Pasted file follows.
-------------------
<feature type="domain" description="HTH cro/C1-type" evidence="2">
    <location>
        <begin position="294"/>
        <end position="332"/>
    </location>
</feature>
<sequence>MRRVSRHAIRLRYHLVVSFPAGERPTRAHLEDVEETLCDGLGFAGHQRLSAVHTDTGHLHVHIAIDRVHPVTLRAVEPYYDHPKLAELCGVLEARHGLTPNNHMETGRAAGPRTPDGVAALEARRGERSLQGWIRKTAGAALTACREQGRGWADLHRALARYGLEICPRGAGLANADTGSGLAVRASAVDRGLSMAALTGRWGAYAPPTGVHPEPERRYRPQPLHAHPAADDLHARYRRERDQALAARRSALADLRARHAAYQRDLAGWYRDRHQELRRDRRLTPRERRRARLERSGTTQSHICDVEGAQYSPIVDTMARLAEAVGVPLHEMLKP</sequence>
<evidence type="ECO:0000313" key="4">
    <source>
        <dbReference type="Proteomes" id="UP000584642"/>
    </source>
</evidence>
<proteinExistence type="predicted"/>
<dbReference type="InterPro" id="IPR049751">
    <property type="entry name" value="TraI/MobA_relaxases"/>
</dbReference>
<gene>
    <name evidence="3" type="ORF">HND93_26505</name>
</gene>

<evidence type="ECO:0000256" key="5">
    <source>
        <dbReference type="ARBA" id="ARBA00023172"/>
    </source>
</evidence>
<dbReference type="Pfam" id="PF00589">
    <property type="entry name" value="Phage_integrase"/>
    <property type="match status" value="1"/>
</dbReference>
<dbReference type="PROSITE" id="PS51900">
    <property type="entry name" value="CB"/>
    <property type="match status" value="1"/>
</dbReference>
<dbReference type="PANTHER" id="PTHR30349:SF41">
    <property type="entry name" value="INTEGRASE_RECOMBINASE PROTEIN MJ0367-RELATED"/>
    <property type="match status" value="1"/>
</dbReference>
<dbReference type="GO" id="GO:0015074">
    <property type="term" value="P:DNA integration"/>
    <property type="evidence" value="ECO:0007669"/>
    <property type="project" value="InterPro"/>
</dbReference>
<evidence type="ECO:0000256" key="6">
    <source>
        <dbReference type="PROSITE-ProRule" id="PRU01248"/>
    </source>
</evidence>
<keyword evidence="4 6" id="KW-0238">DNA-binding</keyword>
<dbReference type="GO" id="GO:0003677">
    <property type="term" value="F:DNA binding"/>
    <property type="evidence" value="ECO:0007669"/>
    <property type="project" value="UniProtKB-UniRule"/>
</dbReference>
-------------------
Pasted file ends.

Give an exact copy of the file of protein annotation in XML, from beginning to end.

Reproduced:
<feature type="domain" description="HTH cro/C1-type" evidence="2">
    <location>
        <begin position="294"/>
        <end position="332"/>
    </location>
</feature>
<sequence>MRRVSRHAIRLRYHLVVSFPAGERPTRAHLEDVEETLCDGLGFAGHQRLSAVHTDTGHLHVHIAIDRVHPVTLRAVEPYYDHPKLAELCGVLEARHGLTPNNHMETGRAAGPRTPDGVAALEARRGERSLQGWIRKTAGAALTACREQGRGWADLHRALARYGLEICPRGAGLANADTGSGLAVRASAVDRGLSMAALTGRWGAYAPPTGVHPEPERRYRPQPLHAHPAADDLHARYRRERDQALAARRSALADLRARHAAYQRDLAGWYRDRHQELRRDRRLTPRERRRARLERSGTTQSHICDVEGAQYSPIVDTMARLAEAVGVPLHEMLKP</sequence>
<evidence type="ECO:0000313" key="4">
    <source>
        <dbReference type="Proteomes" id="UP000584642"/>
    </source>
</evidence>
<proteinExistence type="predicted"/>
<dbReference type="InterPro" id="IPR049751">
    <property type="entry name" value="TraI/MobA_relaxases"/>
</dbReference>
<gene>
    <name evidence="3" type="ORF">HND93_26505</name>
</gene>

<evidence type="ECO:0000256" key="5">
    <source>
        <dbReference type="ARBA" id="ARBA00023172"/>
    </source>
</evidence>
<dbReference type="Pfam" id="PF00589">
    <property type="entry name" value="Phage_integrase"/>
    <property type="match status" value="1"/>
</dbReference>
<dbReference type="PROSITE" id="PS51900">
    <property type="entry name" value="CB"/>
    <property type="match status" value="1"/>
</dbReference>
<dbReference type="PANTHER" id="PTHR30349:SF41">
    <property type="entry name" value="INTEGRASE_RECOMBINASE PROTEIN MJ0367-RELATED"/>
    <property type="match status" value="1"/>
</dbReference>
<dbReference type="GO" id="GO:0015074">
    <property type="term" value="P:DNA integration"/>
    <property type="evidence" value="ECO:0007669"/>
    <property type="project" value="InterPro"/>
</dbReference>
<evidence type="ECO:0000256" key="6">
    <source>
        <dbReference type="PROSITE-ProRule" id="PRU01248"/>
    </source>
</evidence>
<keyword evidence="4 6" id="KW-0238">DNA-binding</keyword>
<dbReference type="GO" id="GO:0003677">
    <property type="term" value="F:DNA binding"/>
    <property type="evidence" value="ECO:0007669"/>
    <property type="project" value="UniProtKB-UniRule"/>
</dbReference>